The challenge of recruiting Mortgage Brokers

The difficulty in recruiting Mortgage Brokers – a Recruitment Consultant’s perspective:

Recruiting a Mortgage Broker has never been an easy task; in recent years, recession and regulation has made this even more difficult. These factors have ultimately resulted in a shortage of experienced Mortgage Brokers in the industry.

Downturn in the mortgage industry:

In recent years the mortgage industry has gone through some testing times. The crash of the global economy in 2008 resulted in the UK housing market stagnating with lending availability heavily reduced and only available for a small proportion of customers. With it becoming increasingly difficult to place a mortgage case and a reduction of procuration fees, the majority of mortgage brokers had a decision to make; diversify their business or leave the industry. For those that diversified, focusing on protection sales was an area to minimise impact on business levels.

Changes to regulation:

As the industry recovered, regulations were under scrutiny to ensure a similar crash would not be experienced again. The Mortgage Market Review (MMR) was set up to analyse the industry and how advice was provided to clients, this had impact on both lenders and brokers. As a result of the review a large number of brokers did not meet the new regulation requirements and unfortunately had to leave the industry. The increased compliance and administration also frustrated a number of brokers, which again led to a further reduction in their numbers.

The recovery of the market:

With the economy strengthening, the mortgage market has returned to near pre 2008 levels. An increase in mortgage enquiries has led to the majority of brokerages and lenders needing to recruit mortgage and protection advisers. However with the large number of brokers having left the industry, this has resulted in a major shortfall in candidate availability.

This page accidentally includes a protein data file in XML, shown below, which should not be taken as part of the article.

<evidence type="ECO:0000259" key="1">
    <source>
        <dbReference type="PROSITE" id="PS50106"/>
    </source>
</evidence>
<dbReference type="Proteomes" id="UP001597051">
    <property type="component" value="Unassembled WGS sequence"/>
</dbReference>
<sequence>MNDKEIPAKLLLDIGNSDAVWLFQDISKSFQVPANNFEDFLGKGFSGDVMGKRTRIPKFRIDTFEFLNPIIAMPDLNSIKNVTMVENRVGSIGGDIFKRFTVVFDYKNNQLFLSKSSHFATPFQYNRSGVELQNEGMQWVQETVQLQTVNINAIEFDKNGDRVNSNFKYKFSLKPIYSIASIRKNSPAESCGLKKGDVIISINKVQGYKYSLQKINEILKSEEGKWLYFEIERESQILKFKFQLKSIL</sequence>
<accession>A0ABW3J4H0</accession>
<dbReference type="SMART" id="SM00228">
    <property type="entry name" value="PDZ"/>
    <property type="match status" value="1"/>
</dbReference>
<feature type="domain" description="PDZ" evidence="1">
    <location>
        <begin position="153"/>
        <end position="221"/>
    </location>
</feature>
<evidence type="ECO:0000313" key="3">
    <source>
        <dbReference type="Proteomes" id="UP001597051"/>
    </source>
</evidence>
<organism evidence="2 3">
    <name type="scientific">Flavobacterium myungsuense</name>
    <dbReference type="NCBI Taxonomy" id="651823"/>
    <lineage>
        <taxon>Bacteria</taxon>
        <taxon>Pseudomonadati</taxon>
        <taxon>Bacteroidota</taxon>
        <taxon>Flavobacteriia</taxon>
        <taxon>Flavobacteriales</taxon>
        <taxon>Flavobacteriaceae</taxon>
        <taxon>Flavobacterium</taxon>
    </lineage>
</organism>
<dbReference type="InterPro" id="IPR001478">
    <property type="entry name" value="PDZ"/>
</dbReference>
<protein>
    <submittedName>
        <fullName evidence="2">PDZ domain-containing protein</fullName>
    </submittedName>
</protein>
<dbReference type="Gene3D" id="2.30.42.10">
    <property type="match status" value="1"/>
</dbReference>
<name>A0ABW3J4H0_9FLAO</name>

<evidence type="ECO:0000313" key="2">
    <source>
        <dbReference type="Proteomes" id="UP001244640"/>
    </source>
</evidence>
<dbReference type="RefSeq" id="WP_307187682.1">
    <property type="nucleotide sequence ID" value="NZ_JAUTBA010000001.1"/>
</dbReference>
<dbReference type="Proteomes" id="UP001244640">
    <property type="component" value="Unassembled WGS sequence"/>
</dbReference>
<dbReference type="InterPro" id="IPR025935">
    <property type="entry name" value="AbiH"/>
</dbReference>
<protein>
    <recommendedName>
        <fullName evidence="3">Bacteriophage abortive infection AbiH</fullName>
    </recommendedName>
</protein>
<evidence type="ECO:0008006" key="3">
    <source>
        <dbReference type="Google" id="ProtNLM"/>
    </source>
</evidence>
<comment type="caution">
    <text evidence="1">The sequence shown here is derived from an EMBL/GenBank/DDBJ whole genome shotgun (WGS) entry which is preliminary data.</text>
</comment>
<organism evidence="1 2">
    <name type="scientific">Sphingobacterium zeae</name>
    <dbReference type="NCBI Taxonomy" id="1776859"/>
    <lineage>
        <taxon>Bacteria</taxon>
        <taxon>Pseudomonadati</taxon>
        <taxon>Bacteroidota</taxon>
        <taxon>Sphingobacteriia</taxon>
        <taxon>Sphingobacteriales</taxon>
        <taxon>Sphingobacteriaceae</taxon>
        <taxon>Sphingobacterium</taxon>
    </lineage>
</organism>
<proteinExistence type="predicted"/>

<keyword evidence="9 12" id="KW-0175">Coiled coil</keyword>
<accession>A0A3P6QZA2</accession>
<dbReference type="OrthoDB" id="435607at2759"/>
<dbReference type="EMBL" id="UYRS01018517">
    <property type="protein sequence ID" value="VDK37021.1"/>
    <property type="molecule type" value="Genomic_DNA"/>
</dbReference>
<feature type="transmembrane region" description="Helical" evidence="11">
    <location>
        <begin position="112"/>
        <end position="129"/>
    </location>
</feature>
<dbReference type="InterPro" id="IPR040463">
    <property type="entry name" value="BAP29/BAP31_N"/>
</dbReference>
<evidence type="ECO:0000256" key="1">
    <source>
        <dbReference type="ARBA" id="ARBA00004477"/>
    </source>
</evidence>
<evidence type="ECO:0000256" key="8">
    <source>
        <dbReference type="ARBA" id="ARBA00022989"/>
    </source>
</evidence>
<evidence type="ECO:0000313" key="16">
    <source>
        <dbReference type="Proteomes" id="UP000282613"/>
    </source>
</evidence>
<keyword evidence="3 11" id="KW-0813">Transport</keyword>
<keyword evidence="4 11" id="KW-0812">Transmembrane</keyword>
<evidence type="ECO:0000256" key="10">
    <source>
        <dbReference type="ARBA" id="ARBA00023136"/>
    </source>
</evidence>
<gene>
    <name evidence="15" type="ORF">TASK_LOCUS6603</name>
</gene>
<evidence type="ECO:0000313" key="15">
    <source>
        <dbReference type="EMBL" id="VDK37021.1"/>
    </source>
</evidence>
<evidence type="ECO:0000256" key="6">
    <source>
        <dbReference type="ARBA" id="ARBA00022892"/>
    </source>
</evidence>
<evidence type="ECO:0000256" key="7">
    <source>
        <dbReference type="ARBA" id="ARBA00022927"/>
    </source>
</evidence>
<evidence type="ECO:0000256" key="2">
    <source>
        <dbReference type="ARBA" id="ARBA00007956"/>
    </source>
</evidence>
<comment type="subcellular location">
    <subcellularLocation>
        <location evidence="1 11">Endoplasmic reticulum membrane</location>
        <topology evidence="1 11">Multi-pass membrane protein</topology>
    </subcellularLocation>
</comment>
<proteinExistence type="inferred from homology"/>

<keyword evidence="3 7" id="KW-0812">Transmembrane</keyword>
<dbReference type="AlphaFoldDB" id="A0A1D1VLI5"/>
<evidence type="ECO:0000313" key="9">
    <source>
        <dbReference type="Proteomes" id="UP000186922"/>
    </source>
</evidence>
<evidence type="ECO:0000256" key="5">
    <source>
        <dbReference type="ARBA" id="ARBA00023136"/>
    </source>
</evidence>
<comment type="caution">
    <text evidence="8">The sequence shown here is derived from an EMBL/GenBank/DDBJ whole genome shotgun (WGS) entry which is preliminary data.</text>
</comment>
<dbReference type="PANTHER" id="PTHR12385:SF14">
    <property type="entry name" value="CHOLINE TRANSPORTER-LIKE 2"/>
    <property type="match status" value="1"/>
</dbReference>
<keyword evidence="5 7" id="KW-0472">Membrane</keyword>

Training companies have been providing new entrants with the tools to qualify as a Mortgage Adviser; this of course has its benefits, however, this can also cause problems. New entrants quite often have misconceptions of how the mortgage industry works and the stigma attached to certain lead sources i.e. Estate Agency.

Some clients are able to facilitate recruiting a Trainee Mortgage Broker without holding a relevant mortgage qualification. This tends to be a lot more costly and time consuming but can have advantages of developing an adviser without any preconceived ideas.

Quite often new entrants will be expecting a salary, commission, leads provided and most of all flexibility! Although not impossible, this kind of offering is rarely available. Flexibility tends to come after the hard work has been put in and they have proven themselves to be a good broker. We regularly find ourselves having to educate candidates on how the industry works and the opportunities that are available for a trainee.

Deal voucher websites also add to the problem, advertising heavily discounted CeMAP courses, giving the impression that anyone can become a successful mortgage broker overnight.

Current Mortgage Brokers:

Recruiting experienced advisers also poses its own problems:

  • You will likely to be competing against a number of other companies for the same candidate. Salary, commission structure, working environment and working hours are all key points to consider. In the current climate, if you identify a candidate you would like to recruit it’s just as important for a client to sell themselves to the candidate as it is the other way round.
  • With business levels increasing, experienced candidates are less likely to walk away from sizeable pipelines.
  • Also, unless a candidate is 100% set on leaving their existing employer, it is far easier and cheaper for an employer to make a flattering counter offer rather than having to go through the recruitment process themselves to find a replacement.

Returning industry professionals:

Some clients have mixed views on returning industry professionals. As long as compliance departments can be satisfied, recruiting a former adviser can be a far easier solution than developing a trainee or breaking the bank for an experienced broker.

In summary:

In what is a challenging market, clients need act quickly once they identify a suitable candidate, make them feel wanted, and most importantly be open minded when thinking about their recruitment strategy.

Please note this article is a personal viewpoint

Best regards,


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